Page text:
OGDEN — Maxine McNeeley, 74, claims that within three months of settling into her apartment on lower 27th Street, she began to feel uncharacteristically weak.
After two years in her second floor unit of the Valencia Apartments complex, McNeeley’s daughter grew concerned about her mother’s deteriorating condition and on a hunch, tested the place for methamphetamine contamination.
The kit showed a level of 3.6 micrograms, well above the state’s 1.0 microgram standard that triggers the need for decontamination.
At that point, a state-certified inspector was called in to conduct an official test that yielded 3.7 micrograms.
“I went from walking several miles a day to only half a block before getting worn out,” said McNeeley, who doesn’t own a car. “I’ve got a lot of work ahead of me to recover my health.”
McNeeley, who has a Section 8 rent subsidy, was recently relocated to a different apartment complex. But most of her worldly belongings were left behind at Valencia pending cleanup.
Maxine McNeeley, 74, of Ogden, posed for a portrait among her contaminated possessions at her apartment at the Valencia Apartments on 27th St., on Tuesday, October 29, 2013. McNeeley, who resided in the apartment for two years, began to feel weaker and weaker just after three months of living there. At the request of her daughter she had the apartment tested for meth. The result was 3.6, 2.6 points over the legal limit.
On Tuesday, McNeeley returned to pick up a few things, including the ashes of a daughter who died in 2010. However, her mattress, box springs and a hide-a-bed might not be salvageable.
Meth contamination affects people differently, said Brian Cowan, deputy director of environmental health at Weber-Morgan Health Department.
“There’s so much variability,” Cowan said, noting that some will develop head and body aches, fatigue and respiratory distress.
“But it’s worse for the elderly, children and people with immuno-compromised systems.”
The apartment owners, Salt Lake City-based LaPorte Group, are currently putting together a remediation plan.
“They’ll submit it to our department for our review, and then we’ll issue a permit to begin clean-up,” Cowan said, noting the owner is legally responsible to cleanse the floors, walls and ceilings.
After the cleanup is finished, the health department will conduct another test to assess whether the decontamination has been successful. If it has, a letter wil be issued to say the unit has been remediated and is safe for occupancy, Cowan said.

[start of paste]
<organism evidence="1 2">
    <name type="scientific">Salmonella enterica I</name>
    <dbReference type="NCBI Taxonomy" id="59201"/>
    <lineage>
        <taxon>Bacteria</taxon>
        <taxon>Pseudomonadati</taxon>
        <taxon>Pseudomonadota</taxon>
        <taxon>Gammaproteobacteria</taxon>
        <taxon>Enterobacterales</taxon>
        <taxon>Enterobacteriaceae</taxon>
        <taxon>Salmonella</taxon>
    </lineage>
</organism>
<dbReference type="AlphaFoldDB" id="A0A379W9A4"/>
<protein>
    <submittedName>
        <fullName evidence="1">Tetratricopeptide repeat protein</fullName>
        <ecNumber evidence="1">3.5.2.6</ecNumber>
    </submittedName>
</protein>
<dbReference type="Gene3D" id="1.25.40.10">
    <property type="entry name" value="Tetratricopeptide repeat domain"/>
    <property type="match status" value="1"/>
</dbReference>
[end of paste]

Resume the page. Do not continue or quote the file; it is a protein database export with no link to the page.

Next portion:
From indicators inside the apartment, Cowan said the contamination likely stemmed from meth use rather than production.
Tim Price, executive director for the Ogden Housing Authority, said such incidents are rare but “alarming.”
“Those meth units are bad, obviously, and we certainly don’t want to see any of our tenants go into them,” Price said.
Travis James, special programs manager for the Ogden Housing Authority, said the agency learned of McNeeley’s predicament within the past week and immediately required the landlord to perform a certified test.
When it registered higher than minimum contamination levels, the housing authority issued McNeeley a voucher to move and canceled the contract with Valencia for that particular unit, James said.
Once the health department gives clearance that the apartment is meth-free, the unit can go back on the housing authority’s list for subsidized tenants.
“The landlord has been really proactive and was surprised when the test came back positive,” James said.
According to Cowan, Valencia Apartments has a zero-tolerance rule regarding drug use.
“So they’re working to get the problem addressed,” Cowan said. “We don’t see it on a regular basis, but it does happen.”
Attempts to reach the LaPorte Group or Valencia’s attorney, Kirk Cullimore Jr., were unsuccessful.
Homegrown meth labs spiked in Utah between 2003 and 2005, driving tighter regulation of the drug’s precursors. In 2004, state lawmakers passed decontamination legislation that was amended in 2008 to include residual effects caused by methamphetamine use.
As for McNeeley, she’s happy to be relocated.
“The meth kit could have saved my life,” she said.
Whether her former landlord will help with any of her personal costs remains to be seen. But she hopes that her experience can help someone else.
“Sometimes you have to stand up and face the machine,” McNeeley said. “I’m not doing it for myself, I’m doing it for others.”